Vice President Venkaiah Naidu has stated that the anti-defection statute needs to be amended to close the loopholes.
What is the law
The anti-defection clause in the Indian Constitution’s 10th Schedule is intended to deter political defections motivated by the temptation of office, pecuniary incentives, or other similar motives. Parliament established the anti-defection law in 1985, and it was reinforced in 2002. Its goal was to keep governments stable by deterring MPs from switching parties. After the federal elections of 1967, it was a reaction to the toppling of many state administrations by party-hopping MLAs.
What constitutes defection?
There are three types of scenarios covered by the statute.
- One occurs when legislators elected on a political party’s ticket “voluntarily” give up their membership or vote against the party’s wishes in the legislature. The words and actions of a politician both inside and outside the legislature can lead to a decision to voluntarily resign.
- The second scenario arises when an MP/MLA who has been elected as an independent joins a party later. After being nominated, they have six months to join a political party, according to the legislation. If they join a political party after that time, they stand to lose their seat.
- The third situation involves legislators who have been nominated. In their instance, the legislation stipulates that they can join a political party no later than six months after being appointed to the House.
- When two-thirds of a political party’s legislators vote to merge with another, neither the members who join the new party nor those who stay with the old party will be disqualified.
- Any person elected as chairman or speaker can resign from his party, and rejoin the party if he demits that post.
- Previously, the legislation permitted the splitting of parties, but this is now prohibited.
Who is the deciding authority?
The Presiding Officers of the Legislature (Speaker, Chairman) are the deciding authorities in such cases. The Supreme Court has held legislators can challenge their decisions before the higher judiciary.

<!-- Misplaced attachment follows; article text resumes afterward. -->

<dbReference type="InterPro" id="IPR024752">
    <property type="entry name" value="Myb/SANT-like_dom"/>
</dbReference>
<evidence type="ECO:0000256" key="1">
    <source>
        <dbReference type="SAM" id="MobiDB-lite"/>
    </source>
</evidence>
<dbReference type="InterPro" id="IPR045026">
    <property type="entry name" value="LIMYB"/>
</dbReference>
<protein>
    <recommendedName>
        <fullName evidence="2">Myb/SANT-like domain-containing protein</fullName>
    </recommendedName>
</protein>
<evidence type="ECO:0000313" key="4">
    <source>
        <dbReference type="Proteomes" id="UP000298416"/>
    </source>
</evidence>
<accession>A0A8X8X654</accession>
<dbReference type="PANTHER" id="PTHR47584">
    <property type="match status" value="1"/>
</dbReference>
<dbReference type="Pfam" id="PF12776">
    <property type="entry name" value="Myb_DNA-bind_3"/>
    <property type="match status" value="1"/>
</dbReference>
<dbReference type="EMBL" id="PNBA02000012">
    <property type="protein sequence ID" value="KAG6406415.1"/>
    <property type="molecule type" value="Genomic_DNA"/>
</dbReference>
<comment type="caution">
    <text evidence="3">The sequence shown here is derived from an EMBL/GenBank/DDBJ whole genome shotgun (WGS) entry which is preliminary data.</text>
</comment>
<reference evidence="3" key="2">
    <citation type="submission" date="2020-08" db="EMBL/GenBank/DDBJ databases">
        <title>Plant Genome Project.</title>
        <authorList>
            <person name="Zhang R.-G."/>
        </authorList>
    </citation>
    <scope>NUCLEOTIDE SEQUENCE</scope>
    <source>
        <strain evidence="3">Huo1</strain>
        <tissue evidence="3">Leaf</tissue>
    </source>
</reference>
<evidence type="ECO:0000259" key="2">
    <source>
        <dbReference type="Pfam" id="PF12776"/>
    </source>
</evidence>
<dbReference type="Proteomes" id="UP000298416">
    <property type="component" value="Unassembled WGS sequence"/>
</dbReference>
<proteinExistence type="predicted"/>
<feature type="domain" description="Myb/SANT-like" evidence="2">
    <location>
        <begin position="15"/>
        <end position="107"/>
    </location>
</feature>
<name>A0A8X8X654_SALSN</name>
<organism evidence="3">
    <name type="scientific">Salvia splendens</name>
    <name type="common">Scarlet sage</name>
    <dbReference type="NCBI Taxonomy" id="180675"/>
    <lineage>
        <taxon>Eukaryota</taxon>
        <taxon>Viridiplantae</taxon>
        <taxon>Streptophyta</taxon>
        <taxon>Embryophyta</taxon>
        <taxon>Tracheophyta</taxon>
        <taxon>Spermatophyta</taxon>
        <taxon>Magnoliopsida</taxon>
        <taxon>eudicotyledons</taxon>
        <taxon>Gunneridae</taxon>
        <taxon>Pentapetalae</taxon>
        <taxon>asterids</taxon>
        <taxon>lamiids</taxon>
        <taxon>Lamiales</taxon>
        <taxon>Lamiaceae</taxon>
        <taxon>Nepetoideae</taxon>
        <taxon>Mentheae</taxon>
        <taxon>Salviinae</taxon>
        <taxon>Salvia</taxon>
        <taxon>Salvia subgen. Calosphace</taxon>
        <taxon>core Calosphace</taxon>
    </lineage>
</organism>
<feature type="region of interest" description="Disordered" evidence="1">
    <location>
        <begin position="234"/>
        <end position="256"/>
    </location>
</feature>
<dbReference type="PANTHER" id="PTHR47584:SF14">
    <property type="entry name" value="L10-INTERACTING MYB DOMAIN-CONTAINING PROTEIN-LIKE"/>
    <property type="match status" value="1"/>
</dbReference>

Why there is a need for amendment?
- Despite the existence of a legislation, politicians continue to defect from one party to another.
- Anti-defection proceedings have been dragged out for years by speakers, chairpersons, and the courts.
- In anti-defection matters, the law is unclear about the timeline for action by the House Chairperson or Speaker.
Is the decision of the Presiding Officer subject to judicial review?
- Originally, the Act stated that the decision of the presiding officer was final and could not be challenged in a court of law. However, in the Kihoto Hollohan case (1992), the Supreme Court deemed this provision invalid on the grounds that it aims to limit the SC’s and high courts’ authority.
- The court decided that the presiding officer should act as a tribunal while deciding a question under the 10th Schedule. As a result, his/her decision (like that of any other tribunal) could be challenged in court for reasons such as malafides, perversity, and so on. The court, however, rejected the claim that the presiding officer’s adjudicatory powers are unlawful in and of themselves due to political bias.
- The Supreme Court dismissed Manipur minister Thounaojam Shyamkumar Singh from the state government in March 2020, restraining him “from entering the legislative assembly till further instructions” after disqualification petitions against him had been pending before the speaker since 2017.
- The Supreme Court ordered Parliament to amend the Constitution in January 2020, taking away the exclusive power of legislative assembly speakers to decide whether legislators should be disqualified or not under the anti-defection provision.